Colombian Jeans Are Back, But With Less Rhinestones

If you lived through the early aughts, best colombian fajas are you’ve worn a pair of Colombian jeans that were drenched in glitter and rhinestones. These jeans, known as levanta cola, were low-rise or bootcut and often adorned with intricate embroidery and appliques. Mariah Carey wore a pair in her “Heartbreaker” music video, Shakira loved them, and Christina Aguilera couldn’t get enough of the Colombian-designed denim staple that became a cultural icon of South America.

Today, jeans are still popular in Colombia, the third largest jeans exporter in Latin America. But there is less glitter, and more subtle decoration. “There’s no more rhinestones than before,” says Gregorio Jose Rivera Quiroz, owner of Gran San Jeans, a large jeans wholesale spot in Colombia’s capital. Rivera sells 12-15 different embroidered models of levanta cola jeans in his store. Many have bright stones, mostly in the back pockets, and he says his factory produces about 60 different pairs a day.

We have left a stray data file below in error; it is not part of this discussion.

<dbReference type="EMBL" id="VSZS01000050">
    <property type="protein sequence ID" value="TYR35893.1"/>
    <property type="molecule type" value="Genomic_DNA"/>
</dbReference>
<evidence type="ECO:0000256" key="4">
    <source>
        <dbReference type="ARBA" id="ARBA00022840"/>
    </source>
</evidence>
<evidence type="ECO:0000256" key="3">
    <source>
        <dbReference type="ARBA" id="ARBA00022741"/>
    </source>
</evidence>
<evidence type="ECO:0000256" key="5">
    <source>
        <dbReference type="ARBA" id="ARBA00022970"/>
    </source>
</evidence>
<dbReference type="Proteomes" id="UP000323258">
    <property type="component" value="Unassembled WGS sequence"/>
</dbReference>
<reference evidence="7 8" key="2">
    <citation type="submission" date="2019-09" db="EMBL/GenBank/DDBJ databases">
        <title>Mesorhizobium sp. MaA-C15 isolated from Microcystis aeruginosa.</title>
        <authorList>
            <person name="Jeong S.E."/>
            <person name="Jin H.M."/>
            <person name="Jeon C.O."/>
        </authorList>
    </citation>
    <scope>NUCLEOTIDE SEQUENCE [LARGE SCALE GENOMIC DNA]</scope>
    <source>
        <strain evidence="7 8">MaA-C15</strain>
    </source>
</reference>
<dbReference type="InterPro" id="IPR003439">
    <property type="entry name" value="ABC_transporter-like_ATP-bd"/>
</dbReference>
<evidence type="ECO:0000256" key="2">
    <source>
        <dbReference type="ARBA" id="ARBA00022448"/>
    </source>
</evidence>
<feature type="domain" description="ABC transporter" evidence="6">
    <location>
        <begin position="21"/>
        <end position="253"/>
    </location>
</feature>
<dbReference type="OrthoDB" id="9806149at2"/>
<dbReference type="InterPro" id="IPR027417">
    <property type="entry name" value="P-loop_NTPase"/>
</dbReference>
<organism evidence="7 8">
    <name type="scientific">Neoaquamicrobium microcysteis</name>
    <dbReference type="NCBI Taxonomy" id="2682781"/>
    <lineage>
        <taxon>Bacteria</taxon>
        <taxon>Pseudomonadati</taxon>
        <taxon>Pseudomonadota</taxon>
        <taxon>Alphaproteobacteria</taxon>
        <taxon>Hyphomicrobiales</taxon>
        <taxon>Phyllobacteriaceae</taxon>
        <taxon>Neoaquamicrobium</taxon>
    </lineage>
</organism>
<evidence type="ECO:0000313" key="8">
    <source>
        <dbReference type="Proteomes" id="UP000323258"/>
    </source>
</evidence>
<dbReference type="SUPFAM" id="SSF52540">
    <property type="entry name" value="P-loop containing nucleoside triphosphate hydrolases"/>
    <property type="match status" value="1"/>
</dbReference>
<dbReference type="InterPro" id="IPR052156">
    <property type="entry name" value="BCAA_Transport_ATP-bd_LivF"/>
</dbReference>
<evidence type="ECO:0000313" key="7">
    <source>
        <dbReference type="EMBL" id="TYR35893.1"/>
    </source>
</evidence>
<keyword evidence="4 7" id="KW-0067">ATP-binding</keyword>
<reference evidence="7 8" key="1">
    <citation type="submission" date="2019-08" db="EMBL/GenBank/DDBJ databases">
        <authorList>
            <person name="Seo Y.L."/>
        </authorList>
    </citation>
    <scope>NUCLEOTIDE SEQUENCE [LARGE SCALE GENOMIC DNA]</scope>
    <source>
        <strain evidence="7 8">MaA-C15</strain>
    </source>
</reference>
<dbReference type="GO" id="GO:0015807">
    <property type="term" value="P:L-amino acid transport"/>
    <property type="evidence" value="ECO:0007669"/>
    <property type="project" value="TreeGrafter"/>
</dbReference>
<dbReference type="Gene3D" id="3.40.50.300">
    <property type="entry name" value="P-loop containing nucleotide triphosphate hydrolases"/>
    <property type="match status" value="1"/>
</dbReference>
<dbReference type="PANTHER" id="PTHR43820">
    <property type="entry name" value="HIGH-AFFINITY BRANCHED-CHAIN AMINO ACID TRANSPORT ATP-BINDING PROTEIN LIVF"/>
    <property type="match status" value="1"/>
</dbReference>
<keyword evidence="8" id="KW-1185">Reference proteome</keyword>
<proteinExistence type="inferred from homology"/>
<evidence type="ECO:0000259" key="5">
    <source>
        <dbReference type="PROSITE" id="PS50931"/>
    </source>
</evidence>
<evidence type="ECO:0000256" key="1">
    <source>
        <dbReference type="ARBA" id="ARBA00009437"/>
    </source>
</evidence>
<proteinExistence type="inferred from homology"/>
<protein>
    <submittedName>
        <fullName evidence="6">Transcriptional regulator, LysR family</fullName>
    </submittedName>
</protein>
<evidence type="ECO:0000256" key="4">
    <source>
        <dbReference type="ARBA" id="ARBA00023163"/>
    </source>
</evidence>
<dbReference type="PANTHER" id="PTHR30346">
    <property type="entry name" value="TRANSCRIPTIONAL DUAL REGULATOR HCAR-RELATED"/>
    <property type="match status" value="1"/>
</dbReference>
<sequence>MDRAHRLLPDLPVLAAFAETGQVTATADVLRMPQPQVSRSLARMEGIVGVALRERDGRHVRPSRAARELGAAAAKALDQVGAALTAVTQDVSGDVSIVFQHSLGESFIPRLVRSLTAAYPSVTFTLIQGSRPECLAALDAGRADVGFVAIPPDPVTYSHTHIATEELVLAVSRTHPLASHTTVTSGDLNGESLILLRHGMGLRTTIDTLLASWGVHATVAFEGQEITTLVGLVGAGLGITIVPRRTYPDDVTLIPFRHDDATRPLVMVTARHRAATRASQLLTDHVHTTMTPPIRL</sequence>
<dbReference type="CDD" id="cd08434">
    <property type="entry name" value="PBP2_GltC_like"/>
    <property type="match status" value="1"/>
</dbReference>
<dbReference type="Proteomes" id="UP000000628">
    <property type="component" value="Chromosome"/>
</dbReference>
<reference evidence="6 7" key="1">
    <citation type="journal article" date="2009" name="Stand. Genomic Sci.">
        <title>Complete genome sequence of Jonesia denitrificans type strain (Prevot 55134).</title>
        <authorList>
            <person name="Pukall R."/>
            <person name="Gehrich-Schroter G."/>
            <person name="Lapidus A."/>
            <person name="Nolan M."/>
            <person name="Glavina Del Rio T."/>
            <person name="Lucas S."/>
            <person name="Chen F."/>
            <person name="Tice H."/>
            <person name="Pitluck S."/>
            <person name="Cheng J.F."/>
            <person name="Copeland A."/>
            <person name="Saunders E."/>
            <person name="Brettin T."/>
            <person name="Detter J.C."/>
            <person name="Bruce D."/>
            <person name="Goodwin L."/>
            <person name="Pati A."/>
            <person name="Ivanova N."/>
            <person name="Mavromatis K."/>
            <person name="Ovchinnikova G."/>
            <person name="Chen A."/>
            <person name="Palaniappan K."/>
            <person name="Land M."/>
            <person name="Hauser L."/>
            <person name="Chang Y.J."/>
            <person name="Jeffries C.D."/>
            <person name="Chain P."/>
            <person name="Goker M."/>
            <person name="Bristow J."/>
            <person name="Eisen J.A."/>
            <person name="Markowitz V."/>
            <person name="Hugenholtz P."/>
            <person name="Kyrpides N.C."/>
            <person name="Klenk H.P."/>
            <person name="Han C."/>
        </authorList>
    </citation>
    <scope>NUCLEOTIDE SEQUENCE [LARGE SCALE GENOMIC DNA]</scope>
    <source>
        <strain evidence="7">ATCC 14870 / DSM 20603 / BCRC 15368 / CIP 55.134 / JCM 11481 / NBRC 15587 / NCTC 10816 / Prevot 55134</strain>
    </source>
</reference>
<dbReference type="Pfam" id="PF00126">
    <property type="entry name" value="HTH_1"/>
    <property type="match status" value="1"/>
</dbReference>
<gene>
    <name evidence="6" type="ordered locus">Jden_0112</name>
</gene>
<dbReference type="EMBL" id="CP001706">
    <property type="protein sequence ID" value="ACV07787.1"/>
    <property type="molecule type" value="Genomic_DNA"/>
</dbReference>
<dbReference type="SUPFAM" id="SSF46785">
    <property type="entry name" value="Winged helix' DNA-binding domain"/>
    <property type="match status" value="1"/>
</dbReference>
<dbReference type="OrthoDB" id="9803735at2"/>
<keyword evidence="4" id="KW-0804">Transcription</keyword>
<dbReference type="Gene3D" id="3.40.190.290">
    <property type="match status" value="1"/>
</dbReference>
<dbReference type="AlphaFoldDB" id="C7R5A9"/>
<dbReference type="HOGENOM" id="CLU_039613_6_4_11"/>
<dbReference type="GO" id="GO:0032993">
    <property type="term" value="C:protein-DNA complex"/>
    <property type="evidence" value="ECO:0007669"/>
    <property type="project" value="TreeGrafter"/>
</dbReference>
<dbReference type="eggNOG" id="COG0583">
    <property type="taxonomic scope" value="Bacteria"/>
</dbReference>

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At the recent Colombiamoda trade show in Medellin (July 26-28), the country’s design chops took center stage, with women’s and dual-gender denim brands introducing new skinny fits and high-contrast fades. Several styles were embellished with tonal patchwork and desert-hued embroidery. Other designers pushed the 2010s blogger aesthetic, adding fringe and textile paneling to jeans jackets.

At Colombiamoda, the country’s most prominent apparel fair, jeans were paired with woven blouses and linen pants or a typical black and white hat called the vueltiao, a Colombian national symbol that is also worn in other parts of South America. A few Colombian brands even rolled out jeans shorts.

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